United Nations Secretary General António Guterres has chosen Michelle Bachelet for the key post of UN High Commissioner for Human Rights and submitted her name for approval by the General Assembly. Ms. Bachelet, a socialist, was most recently president of Chile between 2014 and 2018, having served previously as president from 2006 to 2010. In between, she served as the first Executive Director of the United Nations Entity for Gender Equality and the Empowerment of Women (UN‑Women). Ms. Bachelet will succeed Zeid Ra’ad al-Hussein, who will step down at the end of August after a highly controversial term in office. As Israel’s UN Ambassador Danny Danon said, “During his tenure, the HRC [Human Rights Council] became a theater of the absurd, with hypocrisy and double standards rampant among its proceedings and reports.”
Nikki Haley, the US Ambassador to the UN, advised Ms. Bachelet to "avoid the failures of the past." The Trump administration announced last June its withdrawal from the dysfunctional Human Rights Council.
As a torture survivor herself, Ms. Bachelet will bring a unique perspective to her new position. She and her family were tortured by the dictatorial Pinochet regime. Her father lost his life after enduring months of torture for opposing Pinochet's overthrow of the duly elected President Salvador Allende. “Violence ravaged my life,” she said. “I was a victim of hatred, and I have dedicated my life to reversing that hatred.”
Ms. Bachelet also brings to her new position a demonstrated commitment to expanding the rights of women. As Executive Director of UN Women, she said, for example, “Violence against women in all its forms is a human rights violation. What’s important is that women have the right to make their own decisions, and that these decisions are not controlled by anyone else.” She has served as a role model in her own career in public service. “As a doctor, when I was minister of health and would go somewhere,” she said, “little girls would come up to me and say, 'I want to be like you one day, I want to be a doctor.' Now, they tell me, 'I want to be president just like you.' All of us can dream as big as we want.”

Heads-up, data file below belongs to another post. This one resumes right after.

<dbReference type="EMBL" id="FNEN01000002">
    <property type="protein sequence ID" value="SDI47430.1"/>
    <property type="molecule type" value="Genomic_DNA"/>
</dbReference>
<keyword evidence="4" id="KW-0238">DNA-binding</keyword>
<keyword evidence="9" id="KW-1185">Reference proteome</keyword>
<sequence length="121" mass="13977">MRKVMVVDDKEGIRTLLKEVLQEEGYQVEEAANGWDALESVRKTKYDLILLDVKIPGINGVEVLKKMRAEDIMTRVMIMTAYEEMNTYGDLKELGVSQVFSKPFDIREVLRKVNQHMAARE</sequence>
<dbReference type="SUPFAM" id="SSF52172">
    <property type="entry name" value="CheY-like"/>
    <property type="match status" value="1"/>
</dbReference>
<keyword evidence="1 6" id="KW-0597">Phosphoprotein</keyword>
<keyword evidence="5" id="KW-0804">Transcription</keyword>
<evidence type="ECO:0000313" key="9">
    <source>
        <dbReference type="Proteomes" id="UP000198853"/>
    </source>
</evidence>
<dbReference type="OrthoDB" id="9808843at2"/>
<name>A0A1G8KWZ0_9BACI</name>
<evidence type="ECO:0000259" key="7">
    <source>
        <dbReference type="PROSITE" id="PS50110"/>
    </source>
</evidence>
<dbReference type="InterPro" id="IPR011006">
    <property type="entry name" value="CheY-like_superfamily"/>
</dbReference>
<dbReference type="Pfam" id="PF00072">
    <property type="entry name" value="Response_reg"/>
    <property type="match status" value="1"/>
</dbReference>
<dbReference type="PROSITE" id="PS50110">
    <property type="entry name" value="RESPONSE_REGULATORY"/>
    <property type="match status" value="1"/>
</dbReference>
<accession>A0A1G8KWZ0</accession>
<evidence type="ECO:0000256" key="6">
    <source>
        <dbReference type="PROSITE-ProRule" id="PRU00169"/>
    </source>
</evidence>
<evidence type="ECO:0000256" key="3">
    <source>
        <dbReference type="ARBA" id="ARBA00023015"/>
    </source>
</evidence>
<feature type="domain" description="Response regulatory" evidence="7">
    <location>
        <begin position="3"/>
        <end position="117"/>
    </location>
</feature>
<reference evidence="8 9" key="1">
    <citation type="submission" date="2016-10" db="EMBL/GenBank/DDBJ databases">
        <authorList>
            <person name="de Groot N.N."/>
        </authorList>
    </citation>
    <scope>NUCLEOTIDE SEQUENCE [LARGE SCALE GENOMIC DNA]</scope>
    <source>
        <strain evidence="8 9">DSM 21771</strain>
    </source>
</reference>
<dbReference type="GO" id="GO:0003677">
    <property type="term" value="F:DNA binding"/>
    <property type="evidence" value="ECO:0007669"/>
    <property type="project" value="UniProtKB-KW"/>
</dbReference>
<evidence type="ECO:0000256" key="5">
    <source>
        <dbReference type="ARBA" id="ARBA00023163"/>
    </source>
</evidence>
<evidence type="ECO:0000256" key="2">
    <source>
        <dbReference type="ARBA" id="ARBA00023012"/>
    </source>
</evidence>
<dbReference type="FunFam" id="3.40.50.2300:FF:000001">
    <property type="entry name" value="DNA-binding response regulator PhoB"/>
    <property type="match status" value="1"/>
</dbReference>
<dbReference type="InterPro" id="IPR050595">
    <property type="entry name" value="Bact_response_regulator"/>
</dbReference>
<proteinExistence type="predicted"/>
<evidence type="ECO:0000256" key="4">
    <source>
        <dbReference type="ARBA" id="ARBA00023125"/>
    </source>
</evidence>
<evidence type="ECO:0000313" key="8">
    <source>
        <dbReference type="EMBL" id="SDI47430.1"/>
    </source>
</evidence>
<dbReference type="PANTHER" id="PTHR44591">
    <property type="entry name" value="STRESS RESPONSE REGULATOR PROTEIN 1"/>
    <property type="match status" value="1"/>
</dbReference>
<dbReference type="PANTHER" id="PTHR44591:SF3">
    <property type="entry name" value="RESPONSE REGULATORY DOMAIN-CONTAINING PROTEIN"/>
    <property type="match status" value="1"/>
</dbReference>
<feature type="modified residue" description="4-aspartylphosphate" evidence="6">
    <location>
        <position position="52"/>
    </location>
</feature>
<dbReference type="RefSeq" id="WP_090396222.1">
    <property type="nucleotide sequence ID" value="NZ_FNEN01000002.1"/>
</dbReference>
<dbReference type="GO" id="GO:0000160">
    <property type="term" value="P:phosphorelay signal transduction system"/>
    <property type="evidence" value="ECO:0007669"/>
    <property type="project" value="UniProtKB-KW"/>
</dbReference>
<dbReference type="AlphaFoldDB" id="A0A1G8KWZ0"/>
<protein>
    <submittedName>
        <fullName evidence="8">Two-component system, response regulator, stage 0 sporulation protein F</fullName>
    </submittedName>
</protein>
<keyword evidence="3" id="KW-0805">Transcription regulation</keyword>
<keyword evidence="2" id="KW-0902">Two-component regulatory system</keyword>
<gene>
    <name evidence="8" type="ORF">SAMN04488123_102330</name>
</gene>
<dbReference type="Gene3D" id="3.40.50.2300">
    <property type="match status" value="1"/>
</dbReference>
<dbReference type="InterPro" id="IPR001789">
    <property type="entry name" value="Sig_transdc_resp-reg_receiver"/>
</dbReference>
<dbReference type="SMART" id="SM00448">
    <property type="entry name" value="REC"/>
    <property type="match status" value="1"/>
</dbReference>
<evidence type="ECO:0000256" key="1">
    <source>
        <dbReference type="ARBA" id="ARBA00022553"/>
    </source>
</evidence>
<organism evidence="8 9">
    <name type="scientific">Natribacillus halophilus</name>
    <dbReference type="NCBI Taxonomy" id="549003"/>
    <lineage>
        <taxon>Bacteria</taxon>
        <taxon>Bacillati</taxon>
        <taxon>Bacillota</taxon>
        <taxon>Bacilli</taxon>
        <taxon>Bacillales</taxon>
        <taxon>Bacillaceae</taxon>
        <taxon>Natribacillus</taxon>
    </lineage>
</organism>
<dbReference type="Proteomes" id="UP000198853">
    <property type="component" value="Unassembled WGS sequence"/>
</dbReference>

Nevertheless, while Ms. Bachelet deserves a chance to prove her willingness and ability to restore a measure of credibility to the UN’s fundamentally flawed human rights apparatus, there are some worrisome red flags raised by some of her past statements and actions. While still serving as president of Chile, Ms. Bachelet praised the work of the Human Rights Council despite its abject failure to address real human rights abuses by some of the world’s worst dictatorships and its anti-Israel obsession. “I raise my voice in support of the efficacy of the United Nations and the Human Rights Council,” she said, while calling for an increase in the UN’s regular budget allocation to the UN’s so-called human rights agenda.
A socialist herself, Ms. Bachelet has praised the socialist dictatorships in Cuba and Venezuela. When she visited Cuba earlier this year, she met with the dictator Gen. Raúl Castro, without seeing any of Cuba’s dissidents. On the occasion of Fidel Castro’s death, she called him “a leader for dignity and social justice in Cuba and Latin America.” Similarly, she eulogized the late Venezuelan dictator Hugo Chavez for “his most profound love for his people and the challenges of our region to eradicate poverty and generate a better life for everyone and his profound love for Latin America.”